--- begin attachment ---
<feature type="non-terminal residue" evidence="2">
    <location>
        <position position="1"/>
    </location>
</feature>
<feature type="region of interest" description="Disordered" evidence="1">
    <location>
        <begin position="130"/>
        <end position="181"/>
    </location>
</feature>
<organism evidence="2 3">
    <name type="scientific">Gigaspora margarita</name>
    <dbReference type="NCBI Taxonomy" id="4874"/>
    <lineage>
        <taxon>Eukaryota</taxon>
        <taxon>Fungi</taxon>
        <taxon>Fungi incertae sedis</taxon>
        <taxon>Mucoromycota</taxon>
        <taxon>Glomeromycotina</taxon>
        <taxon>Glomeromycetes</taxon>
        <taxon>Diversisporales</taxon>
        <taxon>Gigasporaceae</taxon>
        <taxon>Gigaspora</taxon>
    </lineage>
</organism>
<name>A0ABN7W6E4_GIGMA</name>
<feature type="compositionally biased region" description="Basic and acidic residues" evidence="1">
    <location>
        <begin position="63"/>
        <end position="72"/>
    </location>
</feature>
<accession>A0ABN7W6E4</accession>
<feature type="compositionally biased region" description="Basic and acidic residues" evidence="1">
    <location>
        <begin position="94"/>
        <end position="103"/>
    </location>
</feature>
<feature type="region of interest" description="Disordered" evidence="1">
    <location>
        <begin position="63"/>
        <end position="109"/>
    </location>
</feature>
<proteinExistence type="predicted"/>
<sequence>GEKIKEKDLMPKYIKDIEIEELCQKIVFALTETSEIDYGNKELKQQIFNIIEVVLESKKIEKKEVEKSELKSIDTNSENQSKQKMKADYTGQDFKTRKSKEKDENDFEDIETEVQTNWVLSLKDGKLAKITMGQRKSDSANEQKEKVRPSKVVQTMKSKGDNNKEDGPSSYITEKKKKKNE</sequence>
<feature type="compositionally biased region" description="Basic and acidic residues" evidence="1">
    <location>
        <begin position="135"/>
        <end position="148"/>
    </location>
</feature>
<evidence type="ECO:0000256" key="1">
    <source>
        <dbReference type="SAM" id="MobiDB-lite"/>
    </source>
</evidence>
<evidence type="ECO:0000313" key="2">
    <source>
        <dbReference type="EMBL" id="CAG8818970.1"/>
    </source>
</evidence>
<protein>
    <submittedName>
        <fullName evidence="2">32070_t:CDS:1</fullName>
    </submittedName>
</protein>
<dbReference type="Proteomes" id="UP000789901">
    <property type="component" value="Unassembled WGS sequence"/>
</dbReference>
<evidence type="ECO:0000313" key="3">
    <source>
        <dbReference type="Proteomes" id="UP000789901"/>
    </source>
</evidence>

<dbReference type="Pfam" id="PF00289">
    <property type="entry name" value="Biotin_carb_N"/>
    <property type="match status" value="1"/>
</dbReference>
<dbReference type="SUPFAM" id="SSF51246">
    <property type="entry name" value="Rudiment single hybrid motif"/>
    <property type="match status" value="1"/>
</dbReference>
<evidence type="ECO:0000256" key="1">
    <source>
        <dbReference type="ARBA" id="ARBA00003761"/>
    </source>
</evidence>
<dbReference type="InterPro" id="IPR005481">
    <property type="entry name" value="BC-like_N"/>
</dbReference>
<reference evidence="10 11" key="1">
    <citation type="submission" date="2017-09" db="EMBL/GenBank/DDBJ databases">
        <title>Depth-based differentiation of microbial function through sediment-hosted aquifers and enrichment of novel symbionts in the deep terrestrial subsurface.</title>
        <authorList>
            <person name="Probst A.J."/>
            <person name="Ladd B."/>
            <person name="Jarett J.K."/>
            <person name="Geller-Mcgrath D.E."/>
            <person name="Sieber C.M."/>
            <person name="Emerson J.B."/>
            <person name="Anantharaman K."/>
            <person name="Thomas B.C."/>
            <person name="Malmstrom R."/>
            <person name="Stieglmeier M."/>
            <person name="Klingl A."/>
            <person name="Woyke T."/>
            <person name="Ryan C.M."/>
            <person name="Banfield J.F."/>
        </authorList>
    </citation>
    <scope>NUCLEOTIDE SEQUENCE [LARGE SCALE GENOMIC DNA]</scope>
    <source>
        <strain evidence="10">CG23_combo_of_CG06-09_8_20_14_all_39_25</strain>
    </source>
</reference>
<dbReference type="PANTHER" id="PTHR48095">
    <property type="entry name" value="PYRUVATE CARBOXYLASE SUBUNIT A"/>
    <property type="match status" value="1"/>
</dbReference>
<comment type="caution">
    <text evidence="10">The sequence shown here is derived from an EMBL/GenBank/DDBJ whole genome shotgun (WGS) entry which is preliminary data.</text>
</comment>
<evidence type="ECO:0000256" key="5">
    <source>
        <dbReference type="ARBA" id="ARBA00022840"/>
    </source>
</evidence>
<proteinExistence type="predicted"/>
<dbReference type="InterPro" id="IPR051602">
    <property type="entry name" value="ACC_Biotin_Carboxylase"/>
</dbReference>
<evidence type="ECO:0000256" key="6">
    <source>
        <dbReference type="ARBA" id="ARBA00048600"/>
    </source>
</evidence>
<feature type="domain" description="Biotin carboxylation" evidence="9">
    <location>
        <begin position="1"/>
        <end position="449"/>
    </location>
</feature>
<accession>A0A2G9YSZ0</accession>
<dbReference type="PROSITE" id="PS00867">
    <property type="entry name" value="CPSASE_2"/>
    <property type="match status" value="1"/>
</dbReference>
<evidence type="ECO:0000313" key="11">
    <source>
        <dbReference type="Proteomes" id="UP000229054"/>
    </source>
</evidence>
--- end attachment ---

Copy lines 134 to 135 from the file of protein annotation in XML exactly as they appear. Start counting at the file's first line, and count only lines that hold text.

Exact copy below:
</dbReference>
<evidence type="ECO:0000256" key="6">